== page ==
- Hair Color Dissonance: Canonically has brown hair◊, but the majority of fans depict her with red or greenish-blue/black hair instead. The many official images/manga color spreads depicting her with different hair colors do not help at all. Really not helped is when one of the colour spreads◊ in volume 11 gives her black-green hair, or at least black hair with green highlighting.
- Inconsistent Coloring: Her hair is brown but is depicted as teal, red, and a few other colors in colored art.
- Loving a Shadow: She doesn't so much love Punpun as much as she loves the idea of who Punpun is: an escape from her horrible home life. Likewise, Punpun sees her largely as a representation of happier and more innocent times, and wants to reconnect with her out of a combination of genuine love for her as well as guilt for having "betrayed" her in their youth. The result is that when they reunite as young adults, their mutual desire for the other culminates in a Destructive Romance.
- Manic Pixie Dream Girl: Invoked by Punpun. Is horribly, horribly deconstructed in later chapters, in that Punpun was this to her as well, and later on her and Punpun's toxic overdependence on each other causes her to regress in her Character Development, to the point where she eventually is Driven to Suicide in her degraded mental state.
- Put on a Bus: She becomes scarce after Punpun enters middle school, and by the time they're in high school, she's nowhere to be found. She comes back a short while after Punpun leaves high school and moves into his own apartment.
- Stepford Smiler: The depressed type of Stepford Smiler; although it's noted by several characters that she's bad at faking a smile.
- Troubled Child: Like Punpun, however, her being this really doesn't end well.
- Womanchild: Her horrible home life, when contrasted with how happy being with Punpun had made her feel, caused her to remain stuck in the past in a desperate attempt to reclaim the one bright spot of her youth. When she and Punpun reunite as young adults, their mutual desperation to return to happier times causes them to regress as characters; while Punpun becomes emotionally and physically abusive, Aiko's sanity degrades to the point where she begins acting childlike.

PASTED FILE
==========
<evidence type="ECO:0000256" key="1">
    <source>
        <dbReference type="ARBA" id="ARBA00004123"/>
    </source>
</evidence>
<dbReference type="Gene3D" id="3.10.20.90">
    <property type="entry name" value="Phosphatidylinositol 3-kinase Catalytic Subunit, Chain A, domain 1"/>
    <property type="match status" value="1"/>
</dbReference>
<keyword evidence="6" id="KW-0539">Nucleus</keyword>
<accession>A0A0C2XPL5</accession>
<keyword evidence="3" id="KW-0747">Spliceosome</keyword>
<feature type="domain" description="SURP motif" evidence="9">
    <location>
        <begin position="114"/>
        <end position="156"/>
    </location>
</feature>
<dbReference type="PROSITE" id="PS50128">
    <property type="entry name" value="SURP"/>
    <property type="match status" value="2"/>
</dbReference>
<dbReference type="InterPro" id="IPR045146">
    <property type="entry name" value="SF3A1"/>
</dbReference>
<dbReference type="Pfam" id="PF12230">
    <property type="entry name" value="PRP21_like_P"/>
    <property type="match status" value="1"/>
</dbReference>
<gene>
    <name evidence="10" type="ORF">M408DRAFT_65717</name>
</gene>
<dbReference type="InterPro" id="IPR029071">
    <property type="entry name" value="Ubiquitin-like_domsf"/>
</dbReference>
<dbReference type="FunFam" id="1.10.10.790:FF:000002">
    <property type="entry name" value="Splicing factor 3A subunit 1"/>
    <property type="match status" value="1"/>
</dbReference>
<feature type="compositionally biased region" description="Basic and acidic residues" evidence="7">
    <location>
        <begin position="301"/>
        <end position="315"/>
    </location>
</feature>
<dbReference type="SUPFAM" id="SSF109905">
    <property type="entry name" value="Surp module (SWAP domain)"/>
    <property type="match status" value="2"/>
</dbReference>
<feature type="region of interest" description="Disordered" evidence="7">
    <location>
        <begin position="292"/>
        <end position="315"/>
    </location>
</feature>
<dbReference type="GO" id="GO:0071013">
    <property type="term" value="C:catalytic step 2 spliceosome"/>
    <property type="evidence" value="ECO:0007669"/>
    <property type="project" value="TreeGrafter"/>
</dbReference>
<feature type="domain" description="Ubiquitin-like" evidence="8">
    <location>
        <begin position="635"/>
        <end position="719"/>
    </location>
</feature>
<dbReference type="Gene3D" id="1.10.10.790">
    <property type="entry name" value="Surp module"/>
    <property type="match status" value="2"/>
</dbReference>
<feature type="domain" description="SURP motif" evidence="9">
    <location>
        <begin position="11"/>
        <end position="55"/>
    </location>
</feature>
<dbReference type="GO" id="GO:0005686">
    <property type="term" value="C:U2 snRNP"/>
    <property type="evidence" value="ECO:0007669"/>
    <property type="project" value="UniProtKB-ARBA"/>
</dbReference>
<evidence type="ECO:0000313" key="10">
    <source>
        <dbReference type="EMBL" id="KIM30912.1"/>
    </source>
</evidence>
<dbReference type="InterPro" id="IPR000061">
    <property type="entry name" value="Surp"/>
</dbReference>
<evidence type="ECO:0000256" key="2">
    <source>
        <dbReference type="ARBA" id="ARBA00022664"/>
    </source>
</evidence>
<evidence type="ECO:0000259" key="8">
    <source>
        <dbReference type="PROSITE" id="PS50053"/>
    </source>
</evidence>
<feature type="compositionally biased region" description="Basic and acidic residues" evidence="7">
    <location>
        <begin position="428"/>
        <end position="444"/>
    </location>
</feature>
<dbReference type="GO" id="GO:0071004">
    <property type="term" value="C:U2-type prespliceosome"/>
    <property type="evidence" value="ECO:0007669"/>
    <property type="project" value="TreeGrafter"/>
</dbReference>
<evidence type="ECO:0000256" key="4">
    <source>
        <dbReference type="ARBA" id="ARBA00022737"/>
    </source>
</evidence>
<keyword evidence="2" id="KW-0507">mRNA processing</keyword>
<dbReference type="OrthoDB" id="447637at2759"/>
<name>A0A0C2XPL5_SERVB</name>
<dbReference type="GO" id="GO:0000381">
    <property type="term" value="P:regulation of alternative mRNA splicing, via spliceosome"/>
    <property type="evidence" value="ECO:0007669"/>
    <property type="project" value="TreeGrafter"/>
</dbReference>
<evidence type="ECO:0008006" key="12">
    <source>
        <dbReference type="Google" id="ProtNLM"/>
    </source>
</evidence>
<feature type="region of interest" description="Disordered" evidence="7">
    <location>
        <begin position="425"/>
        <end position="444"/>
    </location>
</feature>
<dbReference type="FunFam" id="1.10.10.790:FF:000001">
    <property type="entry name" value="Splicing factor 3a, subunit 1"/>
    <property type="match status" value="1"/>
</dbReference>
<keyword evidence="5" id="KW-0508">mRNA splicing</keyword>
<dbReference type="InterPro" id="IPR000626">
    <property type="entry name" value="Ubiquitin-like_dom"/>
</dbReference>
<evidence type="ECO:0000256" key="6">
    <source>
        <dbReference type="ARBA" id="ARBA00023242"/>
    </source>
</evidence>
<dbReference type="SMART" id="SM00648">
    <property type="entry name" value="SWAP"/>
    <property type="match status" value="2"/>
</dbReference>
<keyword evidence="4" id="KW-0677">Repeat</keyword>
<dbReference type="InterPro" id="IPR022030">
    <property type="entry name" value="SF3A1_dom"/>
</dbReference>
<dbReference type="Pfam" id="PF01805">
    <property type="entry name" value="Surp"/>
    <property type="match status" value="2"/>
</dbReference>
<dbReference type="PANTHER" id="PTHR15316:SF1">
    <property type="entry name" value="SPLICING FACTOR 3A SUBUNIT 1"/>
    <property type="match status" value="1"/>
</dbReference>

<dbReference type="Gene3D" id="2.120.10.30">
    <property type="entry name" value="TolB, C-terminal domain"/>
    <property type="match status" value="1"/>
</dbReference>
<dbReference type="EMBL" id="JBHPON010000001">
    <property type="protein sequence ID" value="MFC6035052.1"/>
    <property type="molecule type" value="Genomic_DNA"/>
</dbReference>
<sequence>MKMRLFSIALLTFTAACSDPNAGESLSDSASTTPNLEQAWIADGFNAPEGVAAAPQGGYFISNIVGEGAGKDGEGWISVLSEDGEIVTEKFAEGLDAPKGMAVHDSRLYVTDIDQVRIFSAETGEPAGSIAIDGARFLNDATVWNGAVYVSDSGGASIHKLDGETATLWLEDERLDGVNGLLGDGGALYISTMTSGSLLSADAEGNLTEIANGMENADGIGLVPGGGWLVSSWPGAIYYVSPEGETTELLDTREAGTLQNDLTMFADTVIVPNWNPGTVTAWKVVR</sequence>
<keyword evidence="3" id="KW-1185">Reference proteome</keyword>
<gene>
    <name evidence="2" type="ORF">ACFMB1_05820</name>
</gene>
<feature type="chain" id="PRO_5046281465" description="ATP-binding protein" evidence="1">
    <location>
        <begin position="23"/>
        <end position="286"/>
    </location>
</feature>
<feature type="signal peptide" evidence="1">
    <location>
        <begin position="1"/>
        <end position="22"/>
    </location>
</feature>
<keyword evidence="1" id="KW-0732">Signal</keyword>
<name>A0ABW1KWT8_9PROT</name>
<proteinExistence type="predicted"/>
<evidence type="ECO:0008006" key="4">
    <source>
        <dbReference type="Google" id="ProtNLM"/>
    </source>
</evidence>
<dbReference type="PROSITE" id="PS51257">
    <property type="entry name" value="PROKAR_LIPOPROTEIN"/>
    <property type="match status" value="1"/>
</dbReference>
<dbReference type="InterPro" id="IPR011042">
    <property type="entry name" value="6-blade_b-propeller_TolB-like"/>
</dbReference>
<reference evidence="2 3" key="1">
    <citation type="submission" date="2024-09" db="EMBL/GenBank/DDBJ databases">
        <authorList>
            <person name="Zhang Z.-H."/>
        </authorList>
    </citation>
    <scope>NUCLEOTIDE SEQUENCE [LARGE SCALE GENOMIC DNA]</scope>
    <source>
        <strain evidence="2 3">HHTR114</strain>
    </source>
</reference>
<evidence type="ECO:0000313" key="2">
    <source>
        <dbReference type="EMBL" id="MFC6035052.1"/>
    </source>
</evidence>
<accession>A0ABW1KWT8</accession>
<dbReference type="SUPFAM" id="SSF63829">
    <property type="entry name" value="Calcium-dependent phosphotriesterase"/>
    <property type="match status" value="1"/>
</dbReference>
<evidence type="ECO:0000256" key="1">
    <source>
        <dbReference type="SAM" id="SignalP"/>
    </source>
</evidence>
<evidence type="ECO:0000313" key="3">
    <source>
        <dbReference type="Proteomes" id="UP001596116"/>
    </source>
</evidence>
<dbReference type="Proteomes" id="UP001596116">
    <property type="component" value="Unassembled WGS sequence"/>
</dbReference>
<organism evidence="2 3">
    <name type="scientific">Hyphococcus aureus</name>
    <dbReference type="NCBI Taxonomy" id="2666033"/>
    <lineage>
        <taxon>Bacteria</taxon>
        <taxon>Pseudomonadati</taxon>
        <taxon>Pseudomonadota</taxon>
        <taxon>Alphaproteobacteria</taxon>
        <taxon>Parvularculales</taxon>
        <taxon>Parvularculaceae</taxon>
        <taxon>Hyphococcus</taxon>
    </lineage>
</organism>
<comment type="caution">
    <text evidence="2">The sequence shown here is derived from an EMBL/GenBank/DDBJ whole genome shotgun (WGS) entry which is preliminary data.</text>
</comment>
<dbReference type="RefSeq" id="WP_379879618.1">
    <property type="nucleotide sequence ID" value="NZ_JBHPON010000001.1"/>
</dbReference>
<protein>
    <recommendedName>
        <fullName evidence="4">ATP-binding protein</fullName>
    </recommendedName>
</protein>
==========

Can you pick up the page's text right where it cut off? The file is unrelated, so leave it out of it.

One of Punpun's childhood friends and best friends with Koh Shimizu.
- Book Dumb: Due to his life's problems, he never performed well in his education and eventually drops out of school altogether.
- The Caretaker: He has taken care of Shimizu since his mother's death, though he wishes he finds his independence. Which is revealed to be a subversion as Seki is deeply hurt by Shimizu distancing himself from him.
- Foil: To Punpun. Seki goes through many similar hardships in life but assumes great responsibility and becomes a mature, hard-working adult. He also maintains a meaningful, relatively healthy relationship with Shimizu in contrast to Punpun and Aiko.
- Jerk with a Heart of Gold: Seki is outwardly very abrasive, but ultimately has a good heart.
- Why Did It Have to Be Snakes?: Has a pathological fear of fire due to an incident where he accidentally causes a factory explosion with a cigarette.
Another one of Punpun's childhood friends and best friends with Seki.
- Ambiguous Disorder: He regularly suffers from vivid hallucinations, is extremely submissive and rather muted. However, none of this affects his everyday life and he is very much a healthy and functional person.
- Dark and Troubled Past: During his childhood, a crazed truck driver was running at him, Seki, and his mother at full speed. Seki managed to save Koh but his mother was killed. The shock of the scene led to Shimizu's daily hallucinations.
- The Quiet One: He rarely speaks, except for by facial expressions, which is something he does a lot.
- Uncertain Doom: It is left ambiguous whether or not Shimizu really died in the Pegasus Ensemble's mass suicide at the end or is suffering from amnesia following the incident.
A close childhood friend of Punpun. He sadly moves away early in his life.
- A Day in the Limelight: He is the protagonist of the last stretches of the story.
- The Bus Came Back: Harumi is at the center of the story's epilogue.